Column: Lessons learned along the shore

Published 12:00 am Sunday, April 17, 2005

By Cathy Rofshus, Watershed administrator

I am sitting on my back porch, writing this column, as my children play. Down the bank, in the shallow lake behind our home, I spy several turtles maneuvering for sunny spots on the dead trees that fell long ago into the water. My kids start counting turtles, which are 50 feet away, so we get out the binoculars for an accurate count, which totals 21. Twenty-one turtles, three dead trees, one marvelous sight.

When my husband bought our home several years ago, I envisioned a perfectly lush lawn sweeping down to the water’s edge, with a dock for sunbathing and launching a canoe.

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Thank goodness we never got around to it. As our neighbors will attest, lawn care is a low priority to us.

If we had clear-cut our shoreland, we would have destroyed wildlife habitat and worsened the runoff polluting the lake.

We would have spent a great deal of time and money on mowing, weeding, and fertilizing, for no reason.

We would also have broken the law. Minnesota has a statewide shoreland ordinance to: Protect water quality; preserve wildlife and fish habitat; prevent erosion and protect economical and environmental values.

After volunteering for lake cleanup for 11 years, attending several workshops, and reading a great deal, I now realize that leaving the shoreland “natural” is one of the most important and easiest things we can do for wildlife and water quality.

Originally, I wanted to clear out the trees to improve the view. Now I realize the trees are the view, along with the birds, waterfowl, chipmunks, squirrels and all the other critters that live along the trees and brush.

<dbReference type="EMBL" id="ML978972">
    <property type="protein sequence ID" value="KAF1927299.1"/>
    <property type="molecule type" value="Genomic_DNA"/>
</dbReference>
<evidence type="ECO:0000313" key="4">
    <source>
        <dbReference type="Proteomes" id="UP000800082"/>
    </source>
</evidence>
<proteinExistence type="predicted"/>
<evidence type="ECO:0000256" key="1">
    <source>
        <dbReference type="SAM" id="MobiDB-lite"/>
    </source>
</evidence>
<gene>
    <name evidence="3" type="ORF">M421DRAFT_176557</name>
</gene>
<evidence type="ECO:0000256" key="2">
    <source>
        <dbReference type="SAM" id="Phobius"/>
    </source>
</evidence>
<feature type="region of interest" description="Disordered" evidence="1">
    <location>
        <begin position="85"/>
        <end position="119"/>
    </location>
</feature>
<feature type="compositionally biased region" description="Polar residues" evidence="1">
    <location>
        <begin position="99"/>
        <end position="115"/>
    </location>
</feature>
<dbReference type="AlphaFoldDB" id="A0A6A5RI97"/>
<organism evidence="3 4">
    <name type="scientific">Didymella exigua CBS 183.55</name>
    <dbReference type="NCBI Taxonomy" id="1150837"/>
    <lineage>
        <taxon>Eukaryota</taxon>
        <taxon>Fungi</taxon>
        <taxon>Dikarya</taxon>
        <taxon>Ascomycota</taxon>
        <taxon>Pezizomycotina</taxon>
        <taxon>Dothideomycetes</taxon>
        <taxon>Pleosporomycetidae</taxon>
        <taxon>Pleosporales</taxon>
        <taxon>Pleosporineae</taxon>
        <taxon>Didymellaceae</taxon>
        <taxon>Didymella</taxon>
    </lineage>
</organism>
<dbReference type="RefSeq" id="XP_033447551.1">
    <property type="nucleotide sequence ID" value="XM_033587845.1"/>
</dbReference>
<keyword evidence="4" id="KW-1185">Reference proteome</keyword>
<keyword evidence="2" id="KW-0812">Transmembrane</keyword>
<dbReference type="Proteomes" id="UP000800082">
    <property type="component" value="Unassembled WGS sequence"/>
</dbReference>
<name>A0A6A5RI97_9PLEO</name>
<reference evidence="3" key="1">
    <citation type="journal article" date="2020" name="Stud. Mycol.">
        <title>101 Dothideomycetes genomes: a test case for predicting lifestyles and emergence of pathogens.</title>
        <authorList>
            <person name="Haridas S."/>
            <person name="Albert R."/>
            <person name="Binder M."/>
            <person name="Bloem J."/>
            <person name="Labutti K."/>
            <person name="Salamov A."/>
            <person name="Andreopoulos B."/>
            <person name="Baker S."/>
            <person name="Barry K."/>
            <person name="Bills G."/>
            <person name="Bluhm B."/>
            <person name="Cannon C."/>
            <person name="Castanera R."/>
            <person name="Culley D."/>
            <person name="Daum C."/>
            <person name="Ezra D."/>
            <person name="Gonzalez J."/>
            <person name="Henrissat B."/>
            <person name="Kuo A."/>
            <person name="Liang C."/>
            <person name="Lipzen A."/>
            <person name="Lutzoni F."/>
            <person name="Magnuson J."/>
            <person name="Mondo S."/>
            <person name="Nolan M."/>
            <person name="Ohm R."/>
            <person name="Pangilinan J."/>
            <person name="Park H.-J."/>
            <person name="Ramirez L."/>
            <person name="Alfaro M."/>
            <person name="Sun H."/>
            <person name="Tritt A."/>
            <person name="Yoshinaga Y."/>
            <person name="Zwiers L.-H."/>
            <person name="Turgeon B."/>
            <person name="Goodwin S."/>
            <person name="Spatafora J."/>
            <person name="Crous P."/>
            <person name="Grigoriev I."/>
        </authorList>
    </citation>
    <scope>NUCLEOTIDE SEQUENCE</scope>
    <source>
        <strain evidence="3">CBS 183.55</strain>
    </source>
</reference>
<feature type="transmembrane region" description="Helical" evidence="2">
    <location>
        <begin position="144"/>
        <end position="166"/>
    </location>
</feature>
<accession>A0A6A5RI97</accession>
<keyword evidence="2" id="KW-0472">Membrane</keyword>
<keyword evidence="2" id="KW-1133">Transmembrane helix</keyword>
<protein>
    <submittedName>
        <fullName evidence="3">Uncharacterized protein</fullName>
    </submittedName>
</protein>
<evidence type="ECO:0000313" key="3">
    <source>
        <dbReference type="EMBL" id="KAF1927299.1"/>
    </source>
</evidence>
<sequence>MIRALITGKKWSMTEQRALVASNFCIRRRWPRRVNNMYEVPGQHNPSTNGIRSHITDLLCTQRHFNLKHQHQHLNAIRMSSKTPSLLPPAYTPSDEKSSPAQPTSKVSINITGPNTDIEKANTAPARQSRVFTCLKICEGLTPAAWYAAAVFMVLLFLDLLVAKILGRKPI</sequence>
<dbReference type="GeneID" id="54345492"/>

I could talk about the shoreland law for hours. In fact, I do talk about it for hours &045; with city and county staff, at watershed board meetings, with shoreland owners and at workshops.

I recently attended the second Shallow Lakes Forum in Minnesota. The shoreland ordinance &045; and

the ol’ development vs. nature debate &045; were the hot topics. Speakers emphasized how the destruction of shoreland and the resulting runoff are literally killing shallow lakes. The DNR, watershed districts, county governments, lake associations, and many others are struggling to enforce the shoreland ordinance while allowing development.

It’s a delicate balance, with education providing the “footings.”

Here is what the City of Albert Lea, Freeborn County and Shell Rock River Watershed District are doing locally:

Sponsoring two workshops on “Landscaping for Wildlife and Water Quality.”

The workshop for home owners, cabin owners and avid gardeners will be from 6:45-9:30 p.m., Monday and Tuesday, April 18-19 (participants attend both nights).

The “mini” workshop for real estate agents, developers, contractors and other businesspeople will be from 8:30-10:30 a.m., Tuesday, April 19.

Both workshops cost $12 per person, which includes a full-color guidebook and refreshments.

Both workshops will be at the Elks Club.

To register, download the form on or

Or call Freeborn County Environmental Services at 377-5186 for more information.

The benefits of “going native” with your shoreland are tremendous. You can enhance the beauty of your backyard, help improve lake water quality, and reduce the time and money spent on lawn care.

To me, the greatest benefit is the wildlife. My children enjoy the live nature show right out their back window. We watch pelicans wake up in the morning, ducks and geese diving for their breakfast, squirrels performing acrobatics, turtles laying eggs and so much more.

(Cathy Rofshus is the District Administrator. She can be reached at 377-5785 or